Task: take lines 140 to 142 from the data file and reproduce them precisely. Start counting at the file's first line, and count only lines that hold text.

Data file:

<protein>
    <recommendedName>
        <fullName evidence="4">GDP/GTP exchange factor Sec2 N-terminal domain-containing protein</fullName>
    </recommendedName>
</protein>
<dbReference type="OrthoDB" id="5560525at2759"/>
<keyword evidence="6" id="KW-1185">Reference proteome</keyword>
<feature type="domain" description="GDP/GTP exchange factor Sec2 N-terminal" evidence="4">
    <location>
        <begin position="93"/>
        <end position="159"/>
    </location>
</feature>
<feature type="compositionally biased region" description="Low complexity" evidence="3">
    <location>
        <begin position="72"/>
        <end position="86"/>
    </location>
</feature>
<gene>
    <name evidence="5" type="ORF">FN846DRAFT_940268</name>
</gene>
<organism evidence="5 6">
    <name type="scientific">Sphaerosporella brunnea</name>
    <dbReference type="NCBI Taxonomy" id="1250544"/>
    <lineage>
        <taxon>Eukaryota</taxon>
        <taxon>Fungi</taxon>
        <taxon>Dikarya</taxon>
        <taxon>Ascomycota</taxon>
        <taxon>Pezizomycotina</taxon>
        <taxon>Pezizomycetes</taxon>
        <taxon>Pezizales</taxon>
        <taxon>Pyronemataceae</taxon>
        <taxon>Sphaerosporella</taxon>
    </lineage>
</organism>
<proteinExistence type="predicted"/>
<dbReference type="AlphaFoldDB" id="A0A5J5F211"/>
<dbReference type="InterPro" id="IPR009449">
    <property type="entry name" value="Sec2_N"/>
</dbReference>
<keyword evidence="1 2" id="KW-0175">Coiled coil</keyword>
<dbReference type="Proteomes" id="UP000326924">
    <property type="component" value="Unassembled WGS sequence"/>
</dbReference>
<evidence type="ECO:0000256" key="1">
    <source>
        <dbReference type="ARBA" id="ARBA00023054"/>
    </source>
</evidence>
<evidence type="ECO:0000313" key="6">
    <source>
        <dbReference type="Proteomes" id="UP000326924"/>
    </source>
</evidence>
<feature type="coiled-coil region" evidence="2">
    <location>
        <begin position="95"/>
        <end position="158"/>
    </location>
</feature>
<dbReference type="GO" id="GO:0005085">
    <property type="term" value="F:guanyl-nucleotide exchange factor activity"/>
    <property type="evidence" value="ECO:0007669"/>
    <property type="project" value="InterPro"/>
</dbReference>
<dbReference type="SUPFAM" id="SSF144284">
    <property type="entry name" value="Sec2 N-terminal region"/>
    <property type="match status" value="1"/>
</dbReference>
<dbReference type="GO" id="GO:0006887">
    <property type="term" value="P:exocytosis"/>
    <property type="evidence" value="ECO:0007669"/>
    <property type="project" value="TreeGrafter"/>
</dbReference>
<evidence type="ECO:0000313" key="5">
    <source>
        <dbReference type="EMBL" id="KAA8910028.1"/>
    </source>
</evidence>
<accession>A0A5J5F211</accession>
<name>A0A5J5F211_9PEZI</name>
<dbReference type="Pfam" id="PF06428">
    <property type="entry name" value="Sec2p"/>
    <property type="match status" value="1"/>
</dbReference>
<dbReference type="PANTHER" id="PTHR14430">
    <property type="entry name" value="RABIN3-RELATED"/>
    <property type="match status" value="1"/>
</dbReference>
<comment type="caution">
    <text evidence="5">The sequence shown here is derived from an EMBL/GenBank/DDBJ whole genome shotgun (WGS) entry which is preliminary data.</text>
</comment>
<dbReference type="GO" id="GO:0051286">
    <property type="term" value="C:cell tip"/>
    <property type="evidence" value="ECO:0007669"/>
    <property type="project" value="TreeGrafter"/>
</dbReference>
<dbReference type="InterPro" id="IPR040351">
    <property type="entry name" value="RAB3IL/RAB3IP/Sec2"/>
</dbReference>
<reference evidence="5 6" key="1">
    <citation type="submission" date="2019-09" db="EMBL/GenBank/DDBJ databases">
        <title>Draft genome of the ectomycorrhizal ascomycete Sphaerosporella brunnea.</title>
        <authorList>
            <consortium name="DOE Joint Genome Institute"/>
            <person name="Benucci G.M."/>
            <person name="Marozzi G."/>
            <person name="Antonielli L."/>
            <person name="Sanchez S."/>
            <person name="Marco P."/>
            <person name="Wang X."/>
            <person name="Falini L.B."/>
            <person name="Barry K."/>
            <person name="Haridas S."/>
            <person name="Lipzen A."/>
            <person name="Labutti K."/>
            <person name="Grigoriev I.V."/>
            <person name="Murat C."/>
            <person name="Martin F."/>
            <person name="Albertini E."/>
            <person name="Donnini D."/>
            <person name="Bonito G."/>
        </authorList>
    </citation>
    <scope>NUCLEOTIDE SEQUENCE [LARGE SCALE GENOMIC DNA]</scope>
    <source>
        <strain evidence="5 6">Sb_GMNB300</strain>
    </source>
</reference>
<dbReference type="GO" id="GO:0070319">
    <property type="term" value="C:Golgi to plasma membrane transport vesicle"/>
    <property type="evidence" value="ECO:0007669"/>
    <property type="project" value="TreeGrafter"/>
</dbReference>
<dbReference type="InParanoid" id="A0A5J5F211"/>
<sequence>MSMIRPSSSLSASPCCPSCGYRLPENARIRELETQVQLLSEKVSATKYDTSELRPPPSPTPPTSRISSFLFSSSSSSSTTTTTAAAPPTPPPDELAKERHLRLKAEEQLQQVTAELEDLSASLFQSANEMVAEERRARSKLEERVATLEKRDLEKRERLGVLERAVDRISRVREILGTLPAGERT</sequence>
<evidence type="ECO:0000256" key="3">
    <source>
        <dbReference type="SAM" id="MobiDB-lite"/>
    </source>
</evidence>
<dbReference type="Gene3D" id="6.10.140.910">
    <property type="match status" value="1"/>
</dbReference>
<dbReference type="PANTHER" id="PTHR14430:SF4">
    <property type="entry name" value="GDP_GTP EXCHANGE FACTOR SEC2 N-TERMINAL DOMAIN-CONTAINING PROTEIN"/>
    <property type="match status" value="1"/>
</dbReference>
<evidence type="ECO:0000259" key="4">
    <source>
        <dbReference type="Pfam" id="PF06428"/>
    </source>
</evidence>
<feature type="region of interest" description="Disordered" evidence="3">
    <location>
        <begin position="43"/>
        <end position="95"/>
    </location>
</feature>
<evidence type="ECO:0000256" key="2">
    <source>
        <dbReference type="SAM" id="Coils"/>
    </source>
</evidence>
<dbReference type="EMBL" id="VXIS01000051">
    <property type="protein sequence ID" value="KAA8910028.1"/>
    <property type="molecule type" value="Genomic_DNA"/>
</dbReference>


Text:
    <source>
        <dbReference type="SAM" id="MobiDB-lite"/>
    </source>